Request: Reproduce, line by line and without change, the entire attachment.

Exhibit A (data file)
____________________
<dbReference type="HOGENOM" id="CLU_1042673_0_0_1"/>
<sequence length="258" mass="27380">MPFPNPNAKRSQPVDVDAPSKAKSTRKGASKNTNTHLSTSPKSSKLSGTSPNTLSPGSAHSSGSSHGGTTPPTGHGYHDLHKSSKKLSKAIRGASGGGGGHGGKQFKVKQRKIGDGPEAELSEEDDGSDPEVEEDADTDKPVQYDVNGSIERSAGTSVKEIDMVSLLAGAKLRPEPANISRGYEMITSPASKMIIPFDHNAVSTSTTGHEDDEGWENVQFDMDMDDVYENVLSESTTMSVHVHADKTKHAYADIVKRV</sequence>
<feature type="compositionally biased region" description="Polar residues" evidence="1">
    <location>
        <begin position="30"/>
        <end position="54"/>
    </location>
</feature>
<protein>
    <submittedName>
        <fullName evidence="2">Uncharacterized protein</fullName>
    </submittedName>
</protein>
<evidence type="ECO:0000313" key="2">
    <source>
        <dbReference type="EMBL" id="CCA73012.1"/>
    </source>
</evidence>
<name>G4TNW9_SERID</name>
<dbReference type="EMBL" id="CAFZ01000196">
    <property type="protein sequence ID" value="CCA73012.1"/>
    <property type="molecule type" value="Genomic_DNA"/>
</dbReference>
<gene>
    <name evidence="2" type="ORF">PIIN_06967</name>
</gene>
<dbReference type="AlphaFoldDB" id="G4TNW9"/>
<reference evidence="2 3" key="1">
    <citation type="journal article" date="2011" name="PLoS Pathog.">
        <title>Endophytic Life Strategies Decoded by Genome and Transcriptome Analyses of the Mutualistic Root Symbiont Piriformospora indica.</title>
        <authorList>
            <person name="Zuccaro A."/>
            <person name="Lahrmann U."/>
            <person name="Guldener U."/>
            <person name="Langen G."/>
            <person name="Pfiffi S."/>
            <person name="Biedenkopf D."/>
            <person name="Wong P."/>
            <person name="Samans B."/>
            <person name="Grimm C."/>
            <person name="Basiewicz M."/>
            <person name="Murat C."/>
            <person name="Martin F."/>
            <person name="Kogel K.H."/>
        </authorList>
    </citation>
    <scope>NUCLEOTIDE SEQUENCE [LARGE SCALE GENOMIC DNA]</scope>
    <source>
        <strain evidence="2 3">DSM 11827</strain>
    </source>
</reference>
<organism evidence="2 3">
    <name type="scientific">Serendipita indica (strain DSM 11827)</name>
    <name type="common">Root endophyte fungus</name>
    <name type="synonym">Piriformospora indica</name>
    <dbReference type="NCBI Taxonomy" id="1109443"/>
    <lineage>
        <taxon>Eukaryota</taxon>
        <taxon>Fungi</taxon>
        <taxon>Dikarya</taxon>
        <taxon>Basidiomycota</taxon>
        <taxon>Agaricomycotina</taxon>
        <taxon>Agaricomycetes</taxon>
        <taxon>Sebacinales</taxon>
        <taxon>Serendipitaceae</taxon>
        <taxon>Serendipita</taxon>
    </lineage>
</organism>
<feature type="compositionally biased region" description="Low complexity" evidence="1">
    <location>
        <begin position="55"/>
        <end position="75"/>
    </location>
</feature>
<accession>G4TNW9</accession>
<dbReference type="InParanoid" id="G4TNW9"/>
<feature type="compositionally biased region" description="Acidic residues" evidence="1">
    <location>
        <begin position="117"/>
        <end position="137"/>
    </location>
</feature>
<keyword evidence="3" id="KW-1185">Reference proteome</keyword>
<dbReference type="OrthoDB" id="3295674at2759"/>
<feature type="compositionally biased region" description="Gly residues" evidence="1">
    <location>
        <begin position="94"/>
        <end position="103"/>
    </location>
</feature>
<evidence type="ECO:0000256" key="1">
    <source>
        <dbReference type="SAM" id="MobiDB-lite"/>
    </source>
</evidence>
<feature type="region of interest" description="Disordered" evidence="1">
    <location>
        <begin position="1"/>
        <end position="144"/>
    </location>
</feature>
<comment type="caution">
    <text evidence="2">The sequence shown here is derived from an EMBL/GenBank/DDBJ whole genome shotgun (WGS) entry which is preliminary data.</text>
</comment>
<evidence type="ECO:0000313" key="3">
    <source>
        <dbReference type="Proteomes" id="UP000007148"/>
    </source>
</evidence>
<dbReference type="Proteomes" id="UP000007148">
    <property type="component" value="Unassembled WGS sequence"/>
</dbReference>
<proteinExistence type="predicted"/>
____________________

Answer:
<dbReference type="HOGENOM" id="CLU_1042673_0_0_1"/>
<sequence length="258" mass="27380">MPFPNPNAKRSQPVDVDAPSKAKSTRKGASKNTNTHLSTSPKSSKLSGTSPNTLSPGSAHSSGSSHGGTTPPTGHGYHDLHKSSKKLSKAIRGASGGGGGHGGKQFKVKQRKIGDGPEAELSEEDDGSDPEVEEDADTDKPVQYDVNGSIERSAGTSVKEIDMVSLLAGAKLRPEPANISRGYEMITSPASKMIIPFDHNAVSTSTTGHEDDEGWENVQFDMDMDDVYENVLSESTTMSVHVHADKTKHAYADIVKRV</sequence>
<feature type="compositionally biased region" description="Polar residues" evidence="1">
    <location>
        <begin position="30"/>
        <end position="54"/>
    </location>
</feature>
<protein>
    <submittedName>
        <fullName evidence="2">Uncharacterized protein</fullName>
    </submittedName>
</protein>
<evidence type="ECO:0000313" key="2">
    <source>
        <dbReference type="EMBL" id="CCA73012.1"/>
    </source>
</evidence>
<name>G4TNW9_SERID</name>
<dbReference type="EMBL" id="CAFZ01000196">
    <property type="protein sequence ID" value="CCA73012.1"/>
    <property type="molecule type" value="Genomic_DNA"/>
</dbReference>
<gene>
    <name evidence="2" type="ORF">PIIN_06967</name>
</gene>
<dbReference type="AlphaFoldDB" id="G4TNW9"/>
<reference evidence="2 3" key="1">
    <citation type="journal article" date="2011" name="PLoS Pathog.">
        <title>Endophytic Life Strategies Decoded by Genome and Transcriptome Analyses of the Mutualistic Root Symbiont Piriformospora indica.</title>
        <authorList>
            <person name="Zuccaro A."/>
            <person name="Lahrmann U."/>
            <person name="Guldener U."/>
            <person name="Langen G."/>
            <person name="Pfiffi S."/>
            <person name="Biedenkopf D."/>
            <person name="Wong P."/>
            <person name="Samans B."/>
            <person name="Grimm C."/>
            <person name="Basiewicz M."/>
            <person name="Murat C."/>
            <person name="Martin F."/>
            <person name="Kogel K.H."/>
        </authorList>
    </citation>
    <scope>NUCLEOTIDE SEQUENCE [LARGE SCALE GENOMIC DNA]</scope>
    <source>
        <strain evidence="2 3">DSM 11827</strain>
    </source>
</reference>
<organism evidence="2 3">
    <name type="scientific">Serendipita indica (strain DSM 11827)</name>
    <name type="common">Root endophyte fungus</name>
    <name type="synonym">Piriformospora indica</name>
    <dbReference type="NCBI Taxonomy" id="1109443"/>
    <lineage>
        <taxon>Eukaryota</taxon>
        <taxon>Fungi</taxon>
        <taxon>Dikarya</taxon>
        <taxon>Basidiomycota</taxon>
        <taxon>Agaricomycotina</taxon>
        <taxon>Agaricomycetes</taxon>
        <taxon>Sebacinales</taxon>
        <taxon>Serendipitaceae</taxon>
        <taxon>Serendipita</taxon>
    </lineage>
</organism>
<feature type="compositionally biased region" description="Low complexity" evidence="1">
    <location>
        <begin position="55"/>
        <end position="75"/>
    </location>
</feature>
<accession>G4TNW9</accession>
<dbReference type="InParanoid" id="G4TNW9"/>
<feature type="compositionally biased region" description="Acidic residues" evidence="1">
    <location>
        <begin position="117"/>
        <end position="137"/>
    </location>
</feature>
<keyword evidence="3" id="KW-1185">Reference proteome</keyword>
<dbReference type="OrthoDB" id="3295674at2759"/>
<feature type="compositionally biased region" description="Gly residues" evidence="1">
    <location>
        <begin position="94"/>
        <end position="103"/>
    </location>
</feature>
<evidence type="ECO:0000256" key="1">
    <source>
        <dbReference type="SAM" id="MobiDB-lite"/>
    </source>
</evidence>
<feature type="region of interest" description="Disordered" evidence="1">
    <location>
        <begin position="1"/>
        <end position="144"/>
    </location>
</feature>
<comment type="caution">
    <text evidence="2">The sequence shown here is derived from an EMBL/GenBank/DDBJ whole genome shotgun (WGS) entry which is preliminary data.</text>
</comment>
<evidence type="ECO:0000313" key="3">
    <source>
        <dbReference type="Proteomes" id="UP000007148"/>
    </source>
</evidence>
<dbReference type="Proteomes" id="UP000007148">
    <property type="component" value="Unassembled WGS sequence"/>
</dbReference>
<proteinExistence type="predicted"/>